There are new controls on the camera, with the main addition being the control bar that is located just below the top LCD panel. Canon has also introduced a Control Ring for all RF lenses. This control bar can be operated in three different ways—you can swipe left or right, as well as a left tap or right tap. Each action can be assigned a different function for recording or playback. I was initially very happy with the touch bar, but as time passed, I found out that it was not simplified. You have to work around it by enabling the half-second touch activation for safety. However, it slows down the shooting process. By the end of the day, I was happy to disable it. This bar offers lesser flexibility as compared to the traditional AF joystick.

Auto white balance under shadow worked very well by capturing colours without any bias, and reproduced the colours true to life. Exposure: 1/20sec at f/8 (ISO 100). Photograph/Shridhar Kunte

The enhanced version of Canon’s Dual Pixel CMOS AF system gave impressive performance while using the native lens. The focus tracking did a very good job on fast moving subjects. This was evident when I tested the camera to shoot helicopters on the day of the Beating Retreat on Navy Day, in Mumbai. The overall image quality was closer to that of EOS 5D Mark IV, but it lacks the dynamic range when compared to all the big boys having resolutions of 40MP and over. Still, I was able to recover a decent amount of detail in the shadows, and reserve highlight detail in post-processing. The images that I captured exhibited natural tones, with skin tones being rendered faithfully. The metering did reasonably well in different lighting conditions. The auto WB performed the way it was supposed to, under light sources with different colour temperatures. Images taken above ISO 1600 has a hint of luminance noise.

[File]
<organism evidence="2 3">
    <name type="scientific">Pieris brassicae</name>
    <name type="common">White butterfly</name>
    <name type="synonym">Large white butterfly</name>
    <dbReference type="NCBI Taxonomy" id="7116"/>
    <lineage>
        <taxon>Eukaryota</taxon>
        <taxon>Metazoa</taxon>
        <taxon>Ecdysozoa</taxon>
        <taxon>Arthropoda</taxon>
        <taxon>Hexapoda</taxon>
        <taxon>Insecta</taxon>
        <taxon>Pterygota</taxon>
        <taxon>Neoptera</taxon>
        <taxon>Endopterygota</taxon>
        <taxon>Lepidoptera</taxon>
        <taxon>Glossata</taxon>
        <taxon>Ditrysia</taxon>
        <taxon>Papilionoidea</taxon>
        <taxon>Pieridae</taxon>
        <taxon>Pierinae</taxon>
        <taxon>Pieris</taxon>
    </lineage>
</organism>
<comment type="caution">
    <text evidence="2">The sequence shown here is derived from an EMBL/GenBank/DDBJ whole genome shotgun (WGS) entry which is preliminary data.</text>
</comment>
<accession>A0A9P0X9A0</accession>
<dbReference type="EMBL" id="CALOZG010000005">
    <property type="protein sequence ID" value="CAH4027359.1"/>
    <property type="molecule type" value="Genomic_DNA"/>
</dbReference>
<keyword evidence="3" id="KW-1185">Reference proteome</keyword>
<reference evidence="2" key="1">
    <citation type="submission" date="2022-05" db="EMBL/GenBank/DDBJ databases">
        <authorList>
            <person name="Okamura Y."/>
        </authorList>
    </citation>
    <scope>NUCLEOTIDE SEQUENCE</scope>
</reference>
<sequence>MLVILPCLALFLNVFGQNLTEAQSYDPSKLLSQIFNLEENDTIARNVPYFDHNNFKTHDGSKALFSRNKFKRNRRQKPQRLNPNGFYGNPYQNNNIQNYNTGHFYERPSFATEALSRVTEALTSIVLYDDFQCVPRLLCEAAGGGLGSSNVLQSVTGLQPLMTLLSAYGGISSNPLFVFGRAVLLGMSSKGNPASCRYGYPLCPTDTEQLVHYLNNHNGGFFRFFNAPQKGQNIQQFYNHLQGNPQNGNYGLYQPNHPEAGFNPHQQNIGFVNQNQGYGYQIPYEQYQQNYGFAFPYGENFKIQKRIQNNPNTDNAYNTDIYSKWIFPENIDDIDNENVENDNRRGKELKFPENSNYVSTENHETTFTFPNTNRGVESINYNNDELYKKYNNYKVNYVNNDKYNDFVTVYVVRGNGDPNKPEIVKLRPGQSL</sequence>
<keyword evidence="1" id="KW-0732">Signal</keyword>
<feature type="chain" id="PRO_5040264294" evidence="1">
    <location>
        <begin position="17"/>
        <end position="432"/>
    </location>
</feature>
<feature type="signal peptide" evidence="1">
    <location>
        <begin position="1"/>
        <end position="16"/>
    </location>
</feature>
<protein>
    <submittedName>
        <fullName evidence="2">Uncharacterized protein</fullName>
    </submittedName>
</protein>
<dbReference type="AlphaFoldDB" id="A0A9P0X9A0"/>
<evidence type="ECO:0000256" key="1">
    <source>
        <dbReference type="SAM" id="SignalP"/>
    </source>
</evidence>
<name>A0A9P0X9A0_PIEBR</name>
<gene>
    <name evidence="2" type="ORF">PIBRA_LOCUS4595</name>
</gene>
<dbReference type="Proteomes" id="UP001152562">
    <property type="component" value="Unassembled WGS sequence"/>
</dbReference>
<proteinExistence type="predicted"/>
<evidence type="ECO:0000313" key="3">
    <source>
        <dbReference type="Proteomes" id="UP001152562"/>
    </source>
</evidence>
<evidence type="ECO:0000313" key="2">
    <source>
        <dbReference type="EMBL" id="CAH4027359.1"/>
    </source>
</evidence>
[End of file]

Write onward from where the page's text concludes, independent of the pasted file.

The multi-segment metering was spot on while capturing this backlit image of foliage. Exposure: 1/320sec at f/9 (ISO 800). Photograph/Shridhar Kunte

If you already are an existing user of the Canon EOS 5D Mark IV, and are expecting a similar performance from the EOS R, you will be disappointed. To me, the camera is closer to EOS 6D Mark II, on most fronts. It delivers excellent images with native or adapted lenses and offers great video capabilities with great AF. The EOS R kit is available at Rs. 2,42,995, and the similar kit of the EOS 6D Mark II is available for Rs. 2,02,995. The cost difference here is not worth the performance of the R. But if you look at the EOS R in isolation, it is a very capable camera, and should satisfy many Canon DSLR owners… Even those who have the Canon mount glass, and are looking for a solid mirrorless alternative.

Dual Pixel system, 4K video with crop
JPEG quality, colour accuracy
Build Quality
Magnesium alloy frame, weathersealing
Customisable, improved handling
Warranty & Support
Two-year warranty, wide service network
MRP Rs. 2,42,995
Who should buy it? This camera is perfect for video professionals or enthusiasts who want professional results.
Why? The first mirrorless DSLR that offers high quality video, along with a smooth, accurate, touchscreen focus.
Tags: Canon, Shridhar Kunte, Camera review, Canon EOS R, January 2019